This is Part 2 of a three-part series on sustainability. Read Part 1.
One of the challenging aspects of sustainability is that it means different things to different people. In the past, sustainability was conceived more narrowly — mainly targeting environmental-friendliness through initiatives such as reducing greenhouse gases and energy usage. Today, sustainability is viewed much more broadly, with efforts from promoting regenerative agriculture to supporting smallholder farming communities, to increasing workforce diversity all falling under the sustainability umbrella.
This article outlines five key focus areas for bakery and snack manufacturers looking to become more sustainable. They target environmental initiatives, and thus do not represent the full sustainability landscape. But they are areas where any company, regardless of size or product portfolio, can likely find ways to improve.
In the next article, we’ll take a more in-depth look at some specific actions companies can take to improve sustainability in their processing operations.
Consumers are more interested than ever in where their food comes from. In the bakery industry in particular, they’re seeking out ingredients that they perceive as healthy for themselves (e.g., label claims such as organic and non-GMO) and for the environment (e.g., regenerative agriculture practices, local sourcing).
Ideas for sustainable sourcing
- Use whole grains, which use less land and water, improve soil fertility, and provide more food by volume than refined grains
- Source cocoa products from partners committed to ending deforestation and providing a living income for cocoa producers (see the Beyond Chocolate initiative)
- Use RSPO-certified palm oil or replace palm oil with alternatives such as algae butter
Food waste has a major environmental impact. Not only does making food require resources (raw materials, water, energy), but as much as 40% of the food that is produced in the United States ends up in the landfill, where it produces methane, a greenhouse gas more powerful than CO2.
Ideas for waste reduction
- Optimize your production line to minimize the amount of product that needs to be discarded
- Educate consumers about the environmental impacts of food waste and provide ideas and recipes for using up products that are close to expiration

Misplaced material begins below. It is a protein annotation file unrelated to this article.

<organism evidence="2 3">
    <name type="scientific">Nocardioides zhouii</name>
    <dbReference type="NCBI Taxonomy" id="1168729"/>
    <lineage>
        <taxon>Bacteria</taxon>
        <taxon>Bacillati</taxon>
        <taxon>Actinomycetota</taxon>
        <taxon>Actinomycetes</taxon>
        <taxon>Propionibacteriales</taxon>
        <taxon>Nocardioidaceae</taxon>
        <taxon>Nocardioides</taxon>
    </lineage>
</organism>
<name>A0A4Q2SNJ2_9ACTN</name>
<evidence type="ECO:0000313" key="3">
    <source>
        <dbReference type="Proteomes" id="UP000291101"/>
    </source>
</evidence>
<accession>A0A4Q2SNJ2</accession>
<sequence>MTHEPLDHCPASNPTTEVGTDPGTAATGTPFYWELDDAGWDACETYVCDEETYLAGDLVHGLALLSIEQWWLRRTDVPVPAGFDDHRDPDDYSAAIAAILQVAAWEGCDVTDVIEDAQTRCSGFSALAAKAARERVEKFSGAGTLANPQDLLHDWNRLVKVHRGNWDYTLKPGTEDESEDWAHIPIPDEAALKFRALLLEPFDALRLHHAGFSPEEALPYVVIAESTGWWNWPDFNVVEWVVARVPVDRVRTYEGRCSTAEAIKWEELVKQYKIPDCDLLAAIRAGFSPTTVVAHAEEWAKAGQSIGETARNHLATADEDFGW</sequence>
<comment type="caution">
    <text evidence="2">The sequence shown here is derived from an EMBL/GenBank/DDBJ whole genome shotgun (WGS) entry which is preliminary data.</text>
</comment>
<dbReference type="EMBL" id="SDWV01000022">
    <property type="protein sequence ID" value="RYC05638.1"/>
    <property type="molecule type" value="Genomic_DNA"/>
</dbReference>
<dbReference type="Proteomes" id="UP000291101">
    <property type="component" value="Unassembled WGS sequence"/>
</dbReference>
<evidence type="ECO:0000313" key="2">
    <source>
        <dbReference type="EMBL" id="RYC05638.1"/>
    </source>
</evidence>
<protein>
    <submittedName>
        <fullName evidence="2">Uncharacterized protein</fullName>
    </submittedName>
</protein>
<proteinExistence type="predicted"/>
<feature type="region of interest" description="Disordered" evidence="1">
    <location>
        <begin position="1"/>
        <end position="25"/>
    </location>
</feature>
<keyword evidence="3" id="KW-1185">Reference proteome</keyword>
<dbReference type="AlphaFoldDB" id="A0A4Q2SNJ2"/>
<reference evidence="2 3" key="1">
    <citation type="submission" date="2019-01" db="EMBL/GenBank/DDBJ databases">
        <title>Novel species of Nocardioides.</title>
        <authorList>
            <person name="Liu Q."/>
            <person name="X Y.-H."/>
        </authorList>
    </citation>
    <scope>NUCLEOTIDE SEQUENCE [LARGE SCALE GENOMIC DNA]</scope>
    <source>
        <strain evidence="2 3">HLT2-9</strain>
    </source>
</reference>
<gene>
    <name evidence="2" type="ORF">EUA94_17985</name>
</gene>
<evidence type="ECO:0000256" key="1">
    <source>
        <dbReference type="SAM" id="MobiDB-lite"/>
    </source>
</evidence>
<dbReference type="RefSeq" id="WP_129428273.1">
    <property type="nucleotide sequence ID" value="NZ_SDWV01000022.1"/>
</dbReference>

- Use clean label products to extend shelf life — for example, adding 1% vinegar by flour weight can help preserve sourdough bread
Energy efficiency is key to reducing carbon emissions. According to Campden BRI, the proofer, oven, cooler, and associated steam boiler plant accounts for 50-60% of total carbon emissions in industrial bakeries, with the oven being the biggest culprit. You can use the EPA’s Commercial Bread & Roll Bakery Energy Performance Indicator to determine your current energy performance and areas for improvement.
Ideas for boosting energy efficiency
- Invest in new energy-efficient equipment — many industrial bakeries are still using equipment that was installed 30+ years ago and does not have today’s energy-efficient features
- Clean and maintain your equipment to keep it running at peak performance
- Adjust the baking process — some research suggests that lowering the core temperature and reducing water content can also decrease energy requirements
Together, food and packaging account for 45% of all material in U.S. landfills. Because this is a very visible kind of waste, and consumers in many areas are highly motivated to decrease their own garbage, most food company sustainability targets include a transition to more eco-friendly packaging.
Ideas for more sustainable packaging
- Reduce the amount of packaging per container or use lighter weight packaging
- Use a certain percentage of post-consumer waste, such as recycled plastic, in food packaging
- Convert all packaging to recyclable or industrially compostable materials
Transportation is not the food industry’s biggest source of carbon emissions — estimates put it somewhere between 3% and 6% — but every mile a food product travels contributes to its overall footprint.
Ideas for more sustainable transportation
- Source ingredients closer to where they are processed
- Bring all operations under the same roof by integrating processing/packaging and warehousing facilities
- Use electric forklifts and other vehicles inside manufacturing, warehousing, and distribution facilities
Whether you’re just starting out on your sustainability journey or are already on your way to Net Zero, every step counts. Stay tuned for our next article on how to optimize your bakery operations for energy efficiency.